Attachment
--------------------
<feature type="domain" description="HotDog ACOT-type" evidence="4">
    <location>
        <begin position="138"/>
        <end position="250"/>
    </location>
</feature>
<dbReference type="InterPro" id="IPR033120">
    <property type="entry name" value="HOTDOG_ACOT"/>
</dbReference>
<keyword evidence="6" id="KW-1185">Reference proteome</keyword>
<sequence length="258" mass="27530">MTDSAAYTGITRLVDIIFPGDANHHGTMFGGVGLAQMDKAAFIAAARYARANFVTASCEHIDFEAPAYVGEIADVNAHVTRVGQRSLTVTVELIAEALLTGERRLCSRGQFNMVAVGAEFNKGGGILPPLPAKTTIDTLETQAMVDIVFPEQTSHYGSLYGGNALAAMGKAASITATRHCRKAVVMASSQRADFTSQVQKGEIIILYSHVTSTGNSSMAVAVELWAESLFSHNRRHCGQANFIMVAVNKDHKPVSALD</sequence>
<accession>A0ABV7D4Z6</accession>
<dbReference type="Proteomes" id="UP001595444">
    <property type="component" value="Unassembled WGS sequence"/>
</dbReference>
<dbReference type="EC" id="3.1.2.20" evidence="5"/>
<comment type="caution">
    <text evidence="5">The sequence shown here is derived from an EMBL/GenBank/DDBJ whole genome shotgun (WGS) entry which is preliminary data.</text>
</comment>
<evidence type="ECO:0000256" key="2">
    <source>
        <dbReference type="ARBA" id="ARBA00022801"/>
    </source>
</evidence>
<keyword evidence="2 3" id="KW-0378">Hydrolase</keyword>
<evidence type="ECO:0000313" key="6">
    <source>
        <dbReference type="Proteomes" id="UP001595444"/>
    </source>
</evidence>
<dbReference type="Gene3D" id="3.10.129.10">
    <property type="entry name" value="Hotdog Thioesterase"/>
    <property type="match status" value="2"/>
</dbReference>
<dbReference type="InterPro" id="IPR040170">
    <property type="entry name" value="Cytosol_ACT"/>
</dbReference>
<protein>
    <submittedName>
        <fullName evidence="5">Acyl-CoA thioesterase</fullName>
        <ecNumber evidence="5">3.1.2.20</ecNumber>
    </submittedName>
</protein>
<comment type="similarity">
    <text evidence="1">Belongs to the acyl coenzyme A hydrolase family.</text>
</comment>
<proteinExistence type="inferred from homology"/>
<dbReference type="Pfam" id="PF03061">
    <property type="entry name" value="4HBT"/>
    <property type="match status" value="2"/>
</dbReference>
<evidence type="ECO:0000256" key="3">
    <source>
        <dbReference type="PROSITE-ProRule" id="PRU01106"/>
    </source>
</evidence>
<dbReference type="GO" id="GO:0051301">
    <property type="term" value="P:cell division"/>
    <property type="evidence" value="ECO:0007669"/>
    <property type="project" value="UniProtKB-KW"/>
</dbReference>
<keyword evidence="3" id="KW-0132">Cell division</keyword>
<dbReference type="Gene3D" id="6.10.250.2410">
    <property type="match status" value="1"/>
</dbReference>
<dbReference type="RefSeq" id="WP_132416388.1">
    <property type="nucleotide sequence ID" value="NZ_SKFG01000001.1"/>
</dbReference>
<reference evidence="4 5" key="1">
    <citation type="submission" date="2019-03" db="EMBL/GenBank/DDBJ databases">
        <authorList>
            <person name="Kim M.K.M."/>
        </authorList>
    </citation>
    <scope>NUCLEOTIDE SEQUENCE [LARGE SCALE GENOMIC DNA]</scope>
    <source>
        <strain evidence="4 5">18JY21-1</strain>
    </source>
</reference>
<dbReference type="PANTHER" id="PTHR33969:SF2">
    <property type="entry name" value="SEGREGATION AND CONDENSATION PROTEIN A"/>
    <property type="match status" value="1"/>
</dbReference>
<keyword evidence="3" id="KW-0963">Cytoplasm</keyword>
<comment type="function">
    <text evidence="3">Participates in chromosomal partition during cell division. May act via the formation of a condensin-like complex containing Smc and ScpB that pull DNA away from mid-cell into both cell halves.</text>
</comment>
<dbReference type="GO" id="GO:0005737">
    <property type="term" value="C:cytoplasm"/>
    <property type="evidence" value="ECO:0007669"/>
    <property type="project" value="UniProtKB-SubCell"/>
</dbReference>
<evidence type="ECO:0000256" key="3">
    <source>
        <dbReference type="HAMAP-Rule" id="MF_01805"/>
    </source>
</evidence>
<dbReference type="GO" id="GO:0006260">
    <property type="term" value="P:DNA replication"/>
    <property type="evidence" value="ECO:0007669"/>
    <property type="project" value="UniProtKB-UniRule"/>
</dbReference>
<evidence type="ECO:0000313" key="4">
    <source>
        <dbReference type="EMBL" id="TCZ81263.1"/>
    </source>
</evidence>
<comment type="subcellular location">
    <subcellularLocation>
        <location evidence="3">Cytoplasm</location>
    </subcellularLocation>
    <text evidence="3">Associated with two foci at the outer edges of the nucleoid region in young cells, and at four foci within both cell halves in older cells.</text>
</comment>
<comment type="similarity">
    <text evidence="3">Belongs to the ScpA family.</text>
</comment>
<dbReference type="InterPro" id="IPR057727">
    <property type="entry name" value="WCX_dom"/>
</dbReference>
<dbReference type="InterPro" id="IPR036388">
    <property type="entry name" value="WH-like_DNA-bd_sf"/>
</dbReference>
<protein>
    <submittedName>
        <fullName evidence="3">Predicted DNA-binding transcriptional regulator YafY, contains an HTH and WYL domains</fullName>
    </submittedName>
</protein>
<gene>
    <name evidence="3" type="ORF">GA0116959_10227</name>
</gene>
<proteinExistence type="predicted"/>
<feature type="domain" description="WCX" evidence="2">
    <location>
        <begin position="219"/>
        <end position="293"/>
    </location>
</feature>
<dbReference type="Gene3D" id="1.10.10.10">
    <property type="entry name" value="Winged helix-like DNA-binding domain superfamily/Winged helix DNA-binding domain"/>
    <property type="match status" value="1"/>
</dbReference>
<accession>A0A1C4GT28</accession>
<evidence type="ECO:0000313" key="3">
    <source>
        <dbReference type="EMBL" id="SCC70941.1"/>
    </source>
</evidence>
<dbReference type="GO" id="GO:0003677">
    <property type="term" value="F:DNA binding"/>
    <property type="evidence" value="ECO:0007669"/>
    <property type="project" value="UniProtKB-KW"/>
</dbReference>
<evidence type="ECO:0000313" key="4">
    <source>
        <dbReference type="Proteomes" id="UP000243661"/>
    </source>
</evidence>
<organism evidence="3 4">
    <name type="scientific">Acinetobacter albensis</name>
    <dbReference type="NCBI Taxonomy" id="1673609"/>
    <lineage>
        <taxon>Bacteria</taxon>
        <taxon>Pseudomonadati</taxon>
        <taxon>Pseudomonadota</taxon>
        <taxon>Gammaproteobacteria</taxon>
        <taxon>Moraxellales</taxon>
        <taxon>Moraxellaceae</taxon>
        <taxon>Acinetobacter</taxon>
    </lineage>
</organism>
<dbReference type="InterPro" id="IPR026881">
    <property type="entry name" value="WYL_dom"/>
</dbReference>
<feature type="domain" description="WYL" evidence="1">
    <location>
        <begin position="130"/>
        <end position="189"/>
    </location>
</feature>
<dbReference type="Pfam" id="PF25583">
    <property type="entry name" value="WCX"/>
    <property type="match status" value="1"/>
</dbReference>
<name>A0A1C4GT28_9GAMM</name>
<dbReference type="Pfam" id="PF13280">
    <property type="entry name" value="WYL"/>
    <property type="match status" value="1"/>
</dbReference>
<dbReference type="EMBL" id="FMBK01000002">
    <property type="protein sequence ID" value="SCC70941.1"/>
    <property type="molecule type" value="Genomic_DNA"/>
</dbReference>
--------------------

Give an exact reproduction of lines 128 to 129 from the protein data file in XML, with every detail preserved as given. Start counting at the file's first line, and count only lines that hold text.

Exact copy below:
<gene>
    <name evidence="3" type="ORF">GA0116959_10227</name>